Compassion is a true Christian virtue. We should show it whenever someone is in a difficult situation that they have no control over. Enabling is not the same thing as showing compassion, although enablers describe their actions as compassionate. When people are in difficult situations because of irresponsible actions they have taken, they need development not enablement. If they are bailed out of the consequences of their own actions they never learn responsibility. Herbert Spencer said, “The ultimate result of shielding men from the effects of folly is to fill the world with fools.”
There is a time for compassion and development until people are standing on their own two feet. People need help helping themselves. That may take time; support will be important in the interim. But if the development isn’t happening because of laziness, being undisciplined or being distracted by more enjoyable activities, then the irresponsible one may just have to learn the hard way. It is not your job and mine to provide for those who could do it themselves if they cared to. Loafing by enablement becomes a way of life and a drain on everyone else in society.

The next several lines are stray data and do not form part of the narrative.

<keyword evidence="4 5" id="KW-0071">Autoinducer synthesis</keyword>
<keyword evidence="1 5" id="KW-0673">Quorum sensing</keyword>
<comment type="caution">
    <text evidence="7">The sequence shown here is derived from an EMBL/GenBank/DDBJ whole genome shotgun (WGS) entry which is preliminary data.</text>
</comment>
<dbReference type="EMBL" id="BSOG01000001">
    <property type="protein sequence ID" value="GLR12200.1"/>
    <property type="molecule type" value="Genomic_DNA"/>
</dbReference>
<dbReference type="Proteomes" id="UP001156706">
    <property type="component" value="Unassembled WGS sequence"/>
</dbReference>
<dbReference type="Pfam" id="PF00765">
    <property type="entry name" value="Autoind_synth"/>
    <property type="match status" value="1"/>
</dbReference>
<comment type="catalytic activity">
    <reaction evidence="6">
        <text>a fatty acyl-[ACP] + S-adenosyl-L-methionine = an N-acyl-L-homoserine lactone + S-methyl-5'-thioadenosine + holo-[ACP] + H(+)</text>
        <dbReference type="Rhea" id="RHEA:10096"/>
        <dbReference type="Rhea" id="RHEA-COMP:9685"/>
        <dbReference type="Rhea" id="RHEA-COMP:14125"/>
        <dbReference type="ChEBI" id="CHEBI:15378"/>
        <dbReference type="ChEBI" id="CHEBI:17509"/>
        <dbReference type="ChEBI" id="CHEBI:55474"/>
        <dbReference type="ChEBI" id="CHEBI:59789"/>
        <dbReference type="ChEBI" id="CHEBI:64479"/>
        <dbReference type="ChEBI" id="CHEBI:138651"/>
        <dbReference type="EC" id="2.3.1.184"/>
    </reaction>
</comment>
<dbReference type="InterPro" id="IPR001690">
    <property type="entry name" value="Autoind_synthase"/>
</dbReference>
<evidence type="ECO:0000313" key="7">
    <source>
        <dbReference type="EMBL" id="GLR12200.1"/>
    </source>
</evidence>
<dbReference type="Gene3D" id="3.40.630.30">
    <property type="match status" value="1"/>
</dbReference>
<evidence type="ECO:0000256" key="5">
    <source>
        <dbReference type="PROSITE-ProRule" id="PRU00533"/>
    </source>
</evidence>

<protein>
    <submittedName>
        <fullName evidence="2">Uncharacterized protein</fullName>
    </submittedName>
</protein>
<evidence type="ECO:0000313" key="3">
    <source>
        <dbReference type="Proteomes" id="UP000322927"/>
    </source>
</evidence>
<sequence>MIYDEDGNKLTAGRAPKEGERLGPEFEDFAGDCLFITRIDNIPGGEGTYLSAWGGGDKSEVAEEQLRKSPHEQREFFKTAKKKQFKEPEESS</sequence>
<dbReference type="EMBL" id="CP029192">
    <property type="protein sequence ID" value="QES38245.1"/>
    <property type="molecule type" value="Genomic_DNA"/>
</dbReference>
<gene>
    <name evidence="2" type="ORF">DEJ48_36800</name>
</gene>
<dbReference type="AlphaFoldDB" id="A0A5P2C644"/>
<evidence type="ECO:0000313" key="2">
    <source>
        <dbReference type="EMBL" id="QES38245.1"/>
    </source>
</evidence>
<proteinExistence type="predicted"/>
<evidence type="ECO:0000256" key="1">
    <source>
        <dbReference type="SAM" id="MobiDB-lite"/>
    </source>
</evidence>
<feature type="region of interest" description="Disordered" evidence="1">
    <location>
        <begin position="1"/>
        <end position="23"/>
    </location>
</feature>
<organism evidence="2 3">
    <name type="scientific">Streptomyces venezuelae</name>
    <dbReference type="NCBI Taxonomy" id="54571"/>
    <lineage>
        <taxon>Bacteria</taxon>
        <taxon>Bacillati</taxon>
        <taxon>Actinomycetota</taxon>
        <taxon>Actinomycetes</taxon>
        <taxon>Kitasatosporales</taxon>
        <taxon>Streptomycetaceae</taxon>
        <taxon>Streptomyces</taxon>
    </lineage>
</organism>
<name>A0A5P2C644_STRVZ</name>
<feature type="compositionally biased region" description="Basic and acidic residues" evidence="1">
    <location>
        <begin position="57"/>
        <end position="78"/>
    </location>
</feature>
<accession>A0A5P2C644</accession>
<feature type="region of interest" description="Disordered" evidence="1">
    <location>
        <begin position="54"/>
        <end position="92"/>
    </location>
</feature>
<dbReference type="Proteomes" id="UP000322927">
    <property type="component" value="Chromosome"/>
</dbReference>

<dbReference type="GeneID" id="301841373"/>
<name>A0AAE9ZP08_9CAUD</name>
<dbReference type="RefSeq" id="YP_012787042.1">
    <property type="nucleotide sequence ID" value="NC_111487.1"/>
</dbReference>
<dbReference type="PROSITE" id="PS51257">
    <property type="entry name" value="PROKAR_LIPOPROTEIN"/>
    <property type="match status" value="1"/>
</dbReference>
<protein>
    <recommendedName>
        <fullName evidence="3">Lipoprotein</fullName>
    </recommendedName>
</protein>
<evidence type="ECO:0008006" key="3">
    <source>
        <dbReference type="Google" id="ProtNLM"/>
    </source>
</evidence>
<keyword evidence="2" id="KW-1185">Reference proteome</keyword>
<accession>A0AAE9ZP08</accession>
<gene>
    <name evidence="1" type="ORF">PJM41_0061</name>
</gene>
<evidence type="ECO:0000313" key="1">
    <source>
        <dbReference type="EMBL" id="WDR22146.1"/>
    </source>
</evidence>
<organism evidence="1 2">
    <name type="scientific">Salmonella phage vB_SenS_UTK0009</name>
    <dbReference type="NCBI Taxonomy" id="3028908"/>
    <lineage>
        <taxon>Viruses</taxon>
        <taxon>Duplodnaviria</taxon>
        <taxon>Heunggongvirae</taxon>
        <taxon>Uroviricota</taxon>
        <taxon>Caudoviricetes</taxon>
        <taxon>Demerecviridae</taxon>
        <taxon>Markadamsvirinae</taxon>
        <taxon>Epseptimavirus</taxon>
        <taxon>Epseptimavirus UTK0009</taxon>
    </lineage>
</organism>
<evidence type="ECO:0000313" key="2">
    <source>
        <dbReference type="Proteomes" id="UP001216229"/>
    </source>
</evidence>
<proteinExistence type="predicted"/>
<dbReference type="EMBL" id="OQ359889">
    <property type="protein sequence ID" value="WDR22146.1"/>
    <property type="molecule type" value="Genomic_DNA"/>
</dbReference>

Suppose humans returned to a hunter/gatherer existence. Would it be un-compassionate to tell a fellow cave dweller, “If you don’t hunt and gather for yourself, you will starve because we will not feed you if you sit around the fire while we are out in the cold finding something to eat?” St. Paul said in Second Thessalonians 3:10: “For even when we were with you, this we commanded you, that if any would not work, neither should he eat.” Compassion coupled with responsibility is the path to self -sufficiency. Enablement without development is the path to perpetual poverty. Since President Johnson’s War on Poverty in the late 1960’s the US has spent almost 23 trillion dollars to relieve poverty yet there are more poor people now than then – the fruit of enablement without development. That is why jobs and job training are so crucial. We can keep giving men a fish or we can teach them to fish – the difference between a handout and a hand up.
Knights are compassionate men who first learned to be responsible. Our projects involve providing immediate relief and developing long term personal responsibility and accountability. There is always room for another pair of hands to help us do what we as Catholic men are called to do.
For information on joining the Knights of Columbus / St. Bonaventure Council No. 12240, contact
Grand Knight Jude Hodges (954) 235-4524 [email protected].
Membership Director Joe Cox (954) 614-3209 [email protected]